One often forgotten area of responsibility for national governments is ensuring the safety of their citizens abroad. Every now and then, we are re-minded of this requirement when natural catastrophes or war send governments scrambling to evacuate their nationals by the boatload, as we saw during Israel's war against Lebanon last year or whenever a credible terrorist threat is made against Western embassies in the Middle East.
How governments respond to threats against the security of their expatriates is largely informed by the threat and risk assessments formulated by various agencies involved in the process.
Those assessments, however, will only be as good as the information on which they are based and in a fluid environment such as the one in which we live today, where goods, information and people transit at unprecedented speed, how agencies obtain the necessary information is largely predicated on effective networks of communication.
Last week news emerged of a 10-day delay in the sharing of information with Taiwan. Beijing delayed sharing information from the International Food Safety Authorities Network -- a branch of the WHO -- with Taipei about contaminated baby corn from Thailand last month. Such a delay raises serious doubts about the body's ability to relay information.
Whether the delay was the result of politics or sheer ineptitude on Beijing's part remains to be determined, but regardless of the reason, this gap represents a threat not only to the security of Taiwanese but of all the expatriates who live in Taiwan.
If, as seems increasingly likely, Taiwan loses its direct access to WHO information and must instead rely on Beijing to obtain it (as Beijing would have it), governments will need to find ways to ensure adequate protection for their own citizens.
No matter the reason for last month's mishap on the contaminated baby corn, foreign governments must do what is necessary to avoid a repeat.
Given China's abysmal track record, such as the SARS outbreak in 2003 or the handful of contaminated food scandals this year, we can expect further gaps from Beijing in the timely and responsible feeding of information to the health network.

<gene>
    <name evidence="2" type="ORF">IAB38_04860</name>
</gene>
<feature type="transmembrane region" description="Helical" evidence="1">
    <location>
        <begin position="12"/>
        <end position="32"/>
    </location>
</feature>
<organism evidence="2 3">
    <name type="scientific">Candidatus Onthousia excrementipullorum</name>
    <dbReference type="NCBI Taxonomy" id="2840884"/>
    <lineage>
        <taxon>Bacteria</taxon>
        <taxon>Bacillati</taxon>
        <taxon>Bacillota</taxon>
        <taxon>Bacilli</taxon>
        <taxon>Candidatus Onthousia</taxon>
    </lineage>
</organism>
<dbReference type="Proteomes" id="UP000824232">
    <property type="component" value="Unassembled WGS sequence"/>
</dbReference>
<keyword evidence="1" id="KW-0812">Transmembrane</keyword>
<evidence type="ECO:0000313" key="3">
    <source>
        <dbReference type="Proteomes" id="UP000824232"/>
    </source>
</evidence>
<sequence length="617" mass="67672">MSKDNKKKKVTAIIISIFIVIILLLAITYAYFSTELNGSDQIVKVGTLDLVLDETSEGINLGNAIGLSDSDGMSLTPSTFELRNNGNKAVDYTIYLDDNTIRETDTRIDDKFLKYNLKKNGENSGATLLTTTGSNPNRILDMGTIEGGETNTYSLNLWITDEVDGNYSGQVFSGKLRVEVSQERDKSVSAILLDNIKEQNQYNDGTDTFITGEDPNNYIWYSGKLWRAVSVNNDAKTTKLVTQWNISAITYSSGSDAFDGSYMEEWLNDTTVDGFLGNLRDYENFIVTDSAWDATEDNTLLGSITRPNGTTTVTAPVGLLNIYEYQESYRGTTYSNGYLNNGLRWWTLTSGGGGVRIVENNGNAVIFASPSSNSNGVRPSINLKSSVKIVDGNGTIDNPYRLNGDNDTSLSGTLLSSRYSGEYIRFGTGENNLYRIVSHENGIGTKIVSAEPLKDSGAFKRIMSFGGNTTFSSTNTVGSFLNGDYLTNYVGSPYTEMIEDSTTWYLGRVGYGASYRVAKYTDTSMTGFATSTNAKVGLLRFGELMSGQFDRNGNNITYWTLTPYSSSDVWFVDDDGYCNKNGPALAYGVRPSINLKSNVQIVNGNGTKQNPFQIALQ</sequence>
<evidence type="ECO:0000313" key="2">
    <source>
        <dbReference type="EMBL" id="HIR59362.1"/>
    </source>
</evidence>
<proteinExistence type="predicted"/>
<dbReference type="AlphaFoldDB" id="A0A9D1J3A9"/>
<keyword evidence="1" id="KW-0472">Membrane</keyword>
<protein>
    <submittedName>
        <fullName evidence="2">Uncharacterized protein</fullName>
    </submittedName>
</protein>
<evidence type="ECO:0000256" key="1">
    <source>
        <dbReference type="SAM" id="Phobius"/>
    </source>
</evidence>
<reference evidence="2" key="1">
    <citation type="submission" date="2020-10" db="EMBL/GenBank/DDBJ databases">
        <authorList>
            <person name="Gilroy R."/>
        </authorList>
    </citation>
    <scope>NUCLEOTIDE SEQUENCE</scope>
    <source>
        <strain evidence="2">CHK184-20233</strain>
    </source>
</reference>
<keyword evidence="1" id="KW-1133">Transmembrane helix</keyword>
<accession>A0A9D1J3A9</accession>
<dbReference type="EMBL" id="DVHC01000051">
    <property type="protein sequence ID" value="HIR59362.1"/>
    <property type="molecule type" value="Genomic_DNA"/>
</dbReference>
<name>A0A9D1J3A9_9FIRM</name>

Furthermore, as a result of the unresolved crisis in the Taiwan Strait, any new arrangement between the WHO and Beijing that elbows Taipei out of the information loop can only give Beijing an additional weapon with which to pressure Taiwan, one that threatens an entire population.
It could withhold crucial information -- or threaten to do so -- on health matters for political considerations and hold 23 million Taiwanese and tens of thousands of expatriates hostage in the process to achieve political objectives.
Irrespective of their position on the Taiwan Strait conflict, national governments cannot allow Beijing to threaten the safety of their own citizens, neither through incompetence nor for more nefarious reasons like political blackmail.
Failure to build the necessary pressure on Beijing and the WHO to ensure that a situation like the one that occurred last month does not recur would ultimately be a failure by those governments to meet their obligations to their citizens abroad.
It is one thing for Washington, London, Ottawa or Berlin to look the other way when Beijing tramples the rights of Taiwanese, a blind spot that can be explained by self-interest and political realism. But to do so when the very safety of their own citizens is compromised by Beijing is a question of an altogether different nature and one for which foreign nationals should hold their governments accountable.